The Back to School Lunch Box

lunch box

Lunch Box Dilemma

Sure, it would be easier to buy all pre-packaged foods for the kids’ lunches.  You could shave off a few minutes in the morning.  You can justify the amount of saturated fat and refined sugar in those foods by the time saved.  Right?  But have you also considered the cost and lack of nutrients in most of those items?

Sorry to start right off with a guilt trip.  Please, unpack your bags we’re not going to take that guilt trip any further today.

What we’re going to do is find some ways to consider time, cost and good (not perfect, just good) nutrition.  Let me help you with that.

Realistically, you’re probably not going to make everything from scratch and always have fresh items for their lunches.  So, let’s just start with that assumption.  But I think you can find a compromise between either all pre-packaged foods or all from scratch foods.  As much as I’d like to have my act together and do everything ‘right’, I’m no June Cleaver.  Maybe you feel like that sometimes, too.

The Mix and Match Lunch Box Solution

I approach back to school lunch boxes with some pre-planning before that first day hits.  I start with a simple list of various lunch possibilities.  You’ll see my sample list below.  Lunch-type foods are organized into categories.  I post the list on the refrigerator.  In the morning, when I would be prone to staring cluelessly at two empty lunch boxes, I check out the list instead.  Then I mix and match choices from these categories to create a fairly healthy lunch for school.  I often toss in a favorite convenience item.  For example, my teenagers like certain pre-packaged items (see the end of the list below) as a school snack, with lunch or to eat on the way home.

It’s not necessary to choose from every category.  That’s usually too much food for one lunch.  At least it is for my kids.

You might start by using my list and tweaking it to include items your kids would be most likely to eat.  Let’s try it out.

Here’s one example of a mix and match lunch: 

Bread: honey oat.  Filling: peanut butter and jelly.  Vegetable: baby carrots.  Extra: string cheese.  Pre-Packaged: chocolate chip cookies. 

Of course, you’re going to need a trip to the grocery store.  (This plan only works when you have your chosen items on hand.)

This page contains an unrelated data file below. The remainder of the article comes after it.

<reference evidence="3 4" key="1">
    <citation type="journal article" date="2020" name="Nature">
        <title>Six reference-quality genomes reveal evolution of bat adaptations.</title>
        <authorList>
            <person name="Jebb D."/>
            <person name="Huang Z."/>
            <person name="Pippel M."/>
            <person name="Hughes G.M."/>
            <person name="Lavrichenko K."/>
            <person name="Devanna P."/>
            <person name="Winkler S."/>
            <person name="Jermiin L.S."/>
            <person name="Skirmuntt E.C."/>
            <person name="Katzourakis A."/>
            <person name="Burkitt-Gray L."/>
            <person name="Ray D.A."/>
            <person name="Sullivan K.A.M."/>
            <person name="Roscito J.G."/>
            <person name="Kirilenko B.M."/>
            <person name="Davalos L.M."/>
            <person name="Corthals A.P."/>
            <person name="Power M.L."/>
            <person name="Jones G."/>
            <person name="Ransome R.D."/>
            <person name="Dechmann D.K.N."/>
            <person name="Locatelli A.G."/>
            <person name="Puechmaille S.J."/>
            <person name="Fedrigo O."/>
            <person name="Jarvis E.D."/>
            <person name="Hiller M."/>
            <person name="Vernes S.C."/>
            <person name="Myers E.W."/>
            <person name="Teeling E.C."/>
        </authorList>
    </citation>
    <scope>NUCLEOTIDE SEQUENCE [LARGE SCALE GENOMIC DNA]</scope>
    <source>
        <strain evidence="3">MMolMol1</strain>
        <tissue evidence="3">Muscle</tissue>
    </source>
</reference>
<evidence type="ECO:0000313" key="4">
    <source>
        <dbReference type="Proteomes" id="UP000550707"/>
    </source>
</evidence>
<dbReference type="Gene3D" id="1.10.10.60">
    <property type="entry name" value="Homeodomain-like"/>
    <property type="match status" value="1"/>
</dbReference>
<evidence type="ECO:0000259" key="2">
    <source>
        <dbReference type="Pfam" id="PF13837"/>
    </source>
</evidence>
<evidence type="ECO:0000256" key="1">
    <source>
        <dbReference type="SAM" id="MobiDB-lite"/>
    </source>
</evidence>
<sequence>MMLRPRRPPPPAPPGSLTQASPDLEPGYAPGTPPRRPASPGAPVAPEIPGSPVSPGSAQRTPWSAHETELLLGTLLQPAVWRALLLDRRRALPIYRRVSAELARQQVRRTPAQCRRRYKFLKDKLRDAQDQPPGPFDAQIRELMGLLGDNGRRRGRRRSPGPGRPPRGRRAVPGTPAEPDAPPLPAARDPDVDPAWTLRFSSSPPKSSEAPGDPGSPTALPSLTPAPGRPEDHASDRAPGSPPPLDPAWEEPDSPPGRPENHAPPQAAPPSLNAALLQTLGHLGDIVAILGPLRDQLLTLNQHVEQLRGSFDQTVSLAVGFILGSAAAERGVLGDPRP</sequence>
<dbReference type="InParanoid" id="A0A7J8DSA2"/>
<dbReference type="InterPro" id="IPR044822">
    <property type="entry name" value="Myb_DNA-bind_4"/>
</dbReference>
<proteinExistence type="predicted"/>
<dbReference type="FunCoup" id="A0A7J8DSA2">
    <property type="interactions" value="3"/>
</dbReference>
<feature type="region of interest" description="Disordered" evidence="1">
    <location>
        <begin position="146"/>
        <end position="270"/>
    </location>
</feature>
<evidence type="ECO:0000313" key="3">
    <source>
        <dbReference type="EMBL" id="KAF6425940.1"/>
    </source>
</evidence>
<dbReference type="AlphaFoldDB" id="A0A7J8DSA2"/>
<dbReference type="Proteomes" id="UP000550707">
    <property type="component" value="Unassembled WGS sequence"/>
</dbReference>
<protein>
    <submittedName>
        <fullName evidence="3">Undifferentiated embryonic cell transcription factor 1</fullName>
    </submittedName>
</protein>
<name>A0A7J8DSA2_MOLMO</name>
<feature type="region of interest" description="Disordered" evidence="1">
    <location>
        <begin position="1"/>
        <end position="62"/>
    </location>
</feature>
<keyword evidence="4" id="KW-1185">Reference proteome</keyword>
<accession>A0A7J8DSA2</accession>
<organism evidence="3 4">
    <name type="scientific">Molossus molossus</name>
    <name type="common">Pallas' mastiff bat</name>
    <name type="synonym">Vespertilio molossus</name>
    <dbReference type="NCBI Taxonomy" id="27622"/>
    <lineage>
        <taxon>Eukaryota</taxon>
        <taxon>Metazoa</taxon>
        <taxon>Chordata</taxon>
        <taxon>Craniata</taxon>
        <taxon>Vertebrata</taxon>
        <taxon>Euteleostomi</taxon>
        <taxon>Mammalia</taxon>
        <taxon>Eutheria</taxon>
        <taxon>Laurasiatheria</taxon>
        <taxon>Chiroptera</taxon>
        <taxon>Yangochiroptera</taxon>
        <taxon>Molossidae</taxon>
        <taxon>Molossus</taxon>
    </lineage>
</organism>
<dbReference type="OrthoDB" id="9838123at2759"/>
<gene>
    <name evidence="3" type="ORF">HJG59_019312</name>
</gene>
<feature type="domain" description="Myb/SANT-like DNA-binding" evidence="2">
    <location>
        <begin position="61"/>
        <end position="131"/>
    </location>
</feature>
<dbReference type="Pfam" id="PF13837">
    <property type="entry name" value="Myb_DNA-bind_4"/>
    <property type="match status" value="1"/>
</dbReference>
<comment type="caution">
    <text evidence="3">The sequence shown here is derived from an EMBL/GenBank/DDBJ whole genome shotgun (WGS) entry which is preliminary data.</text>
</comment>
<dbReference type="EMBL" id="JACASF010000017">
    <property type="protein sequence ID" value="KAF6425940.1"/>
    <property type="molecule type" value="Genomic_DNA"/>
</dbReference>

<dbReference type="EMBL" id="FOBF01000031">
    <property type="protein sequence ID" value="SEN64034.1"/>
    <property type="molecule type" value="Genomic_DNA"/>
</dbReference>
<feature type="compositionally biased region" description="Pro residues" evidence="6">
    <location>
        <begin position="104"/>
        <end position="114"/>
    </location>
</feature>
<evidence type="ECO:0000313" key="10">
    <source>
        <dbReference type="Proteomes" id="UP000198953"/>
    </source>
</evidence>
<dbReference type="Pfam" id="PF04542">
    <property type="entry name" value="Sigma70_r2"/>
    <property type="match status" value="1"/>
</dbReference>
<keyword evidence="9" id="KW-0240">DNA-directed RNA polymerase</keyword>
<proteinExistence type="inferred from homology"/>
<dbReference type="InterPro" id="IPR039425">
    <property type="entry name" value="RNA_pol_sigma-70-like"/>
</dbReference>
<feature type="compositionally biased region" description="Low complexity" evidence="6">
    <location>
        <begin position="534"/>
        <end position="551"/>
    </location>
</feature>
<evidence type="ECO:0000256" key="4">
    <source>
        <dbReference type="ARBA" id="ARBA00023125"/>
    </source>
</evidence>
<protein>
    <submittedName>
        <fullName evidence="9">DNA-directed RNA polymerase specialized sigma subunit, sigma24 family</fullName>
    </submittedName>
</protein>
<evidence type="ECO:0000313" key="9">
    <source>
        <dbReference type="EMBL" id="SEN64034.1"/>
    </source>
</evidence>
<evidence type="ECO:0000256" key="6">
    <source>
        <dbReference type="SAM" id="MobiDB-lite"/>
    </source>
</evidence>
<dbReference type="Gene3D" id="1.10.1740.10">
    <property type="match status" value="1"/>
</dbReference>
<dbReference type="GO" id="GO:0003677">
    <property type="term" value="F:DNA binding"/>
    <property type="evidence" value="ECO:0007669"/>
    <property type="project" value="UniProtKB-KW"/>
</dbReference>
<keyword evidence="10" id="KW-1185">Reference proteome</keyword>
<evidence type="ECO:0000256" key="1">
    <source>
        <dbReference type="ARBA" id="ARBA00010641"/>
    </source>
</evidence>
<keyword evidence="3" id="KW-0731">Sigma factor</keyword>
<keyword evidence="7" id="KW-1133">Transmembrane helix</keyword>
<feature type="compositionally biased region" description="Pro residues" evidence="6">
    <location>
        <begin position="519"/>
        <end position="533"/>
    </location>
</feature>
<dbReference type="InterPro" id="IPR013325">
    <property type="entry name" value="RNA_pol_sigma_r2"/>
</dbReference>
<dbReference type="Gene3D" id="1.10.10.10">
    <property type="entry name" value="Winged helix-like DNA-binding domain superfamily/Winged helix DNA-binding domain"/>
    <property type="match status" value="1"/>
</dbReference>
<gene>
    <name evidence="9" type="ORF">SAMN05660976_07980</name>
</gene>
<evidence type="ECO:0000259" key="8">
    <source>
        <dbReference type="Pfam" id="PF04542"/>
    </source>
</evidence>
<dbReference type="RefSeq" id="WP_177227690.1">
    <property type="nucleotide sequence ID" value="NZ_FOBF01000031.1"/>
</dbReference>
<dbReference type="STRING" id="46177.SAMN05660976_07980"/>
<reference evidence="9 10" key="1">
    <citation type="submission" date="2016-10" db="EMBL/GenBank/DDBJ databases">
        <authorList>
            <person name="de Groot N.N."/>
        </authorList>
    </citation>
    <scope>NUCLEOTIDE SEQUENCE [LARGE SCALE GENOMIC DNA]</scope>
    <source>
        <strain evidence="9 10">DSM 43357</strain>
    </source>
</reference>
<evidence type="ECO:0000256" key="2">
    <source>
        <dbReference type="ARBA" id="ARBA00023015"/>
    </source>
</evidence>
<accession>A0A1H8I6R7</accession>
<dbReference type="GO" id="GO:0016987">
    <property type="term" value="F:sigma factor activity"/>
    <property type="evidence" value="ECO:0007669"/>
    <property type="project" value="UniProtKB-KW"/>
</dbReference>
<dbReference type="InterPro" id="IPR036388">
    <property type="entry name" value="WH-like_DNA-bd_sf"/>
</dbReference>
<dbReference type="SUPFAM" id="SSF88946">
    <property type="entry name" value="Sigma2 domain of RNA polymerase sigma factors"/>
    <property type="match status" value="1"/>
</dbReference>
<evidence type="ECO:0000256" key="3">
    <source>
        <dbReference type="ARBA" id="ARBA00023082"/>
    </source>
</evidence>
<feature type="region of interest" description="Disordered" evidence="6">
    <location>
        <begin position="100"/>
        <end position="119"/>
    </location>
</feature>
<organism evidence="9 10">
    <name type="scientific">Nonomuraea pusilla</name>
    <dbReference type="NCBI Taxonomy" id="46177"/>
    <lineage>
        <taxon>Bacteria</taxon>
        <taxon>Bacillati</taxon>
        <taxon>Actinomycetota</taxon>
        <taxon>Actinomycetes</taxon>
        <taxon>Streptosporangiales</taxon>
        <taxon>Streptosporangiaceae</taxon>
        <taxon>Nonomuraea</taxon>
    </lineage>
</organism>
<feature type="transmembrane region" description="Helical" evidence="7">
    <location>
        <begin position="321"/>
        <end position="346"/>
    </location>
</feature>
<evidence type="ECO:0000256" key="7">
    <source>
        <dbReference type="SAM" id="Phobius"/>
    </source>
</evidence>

The Mix and Match Lunch Box List

Breads

Wheat, Cracked wheat, Honey oat, Rye, French, Buttermilk, Black Russian, Sourdough, Greek pita, Pocket, Raisin, English muffins, Bagels, Onion rolls, Hoagie rolls, Tortillas

Sandwich Fillings

Peanut butter and jelly, Turkey, Tuna/chicken salad, Lean ham, Lean beef, Cranberry sauce, Light mayonnaise, Barbecue sauce, Lettuce, Tomato, Spinach leaves

 Vegetables (sticks or slices)

Red peppers, Jicama, Cucumbers, Radishes, Celery, Baby carrots, Cherry tomatoes

Fruits

Apples, Bananas, Cherries, Plums, Apricots, Mandarin oranges, Grapes, Melon, Nectarines, Tangerines, Raisins, Dried mangos, Craisins, Fruit cups, Applesauce cups

Salads

Carrot raisin, Tossed green, Three bean, Marinated vegetable, Pasta

Other Extras

String cheese, Babybel cheese, Yogurt, Low-fat cottage cheese, Fruit juice

Convenience or Pre-Packaged Ideas

Sun Chips, Fruit snacks, Honey roasted peanuts, Candied pecans, Cookies, Pudding cups, Peanut butter crackers, Cheese crackers, Goldfish crackers, Baked chips

What About School Lunch?

Why not just have them eat school lunch?  I do give them that option.  But they choose the lunches Mom makes.  And, considering the ‘new school lunch policies’, that’s just fine with me.

About Luanna Diller

Luanna Diller's professional expertise includes nutrition, health behavior change, and wellness. She has three decades of experience in counseling, teaching and motivating thousands of clients to achieve healthier lifestyles. She is a wife, mom to two teenagers, Registered Dietitian and Christian women’s ministries leader. She is a creative cook, loves to dance and recently discovered a knack for hand making glass beads.
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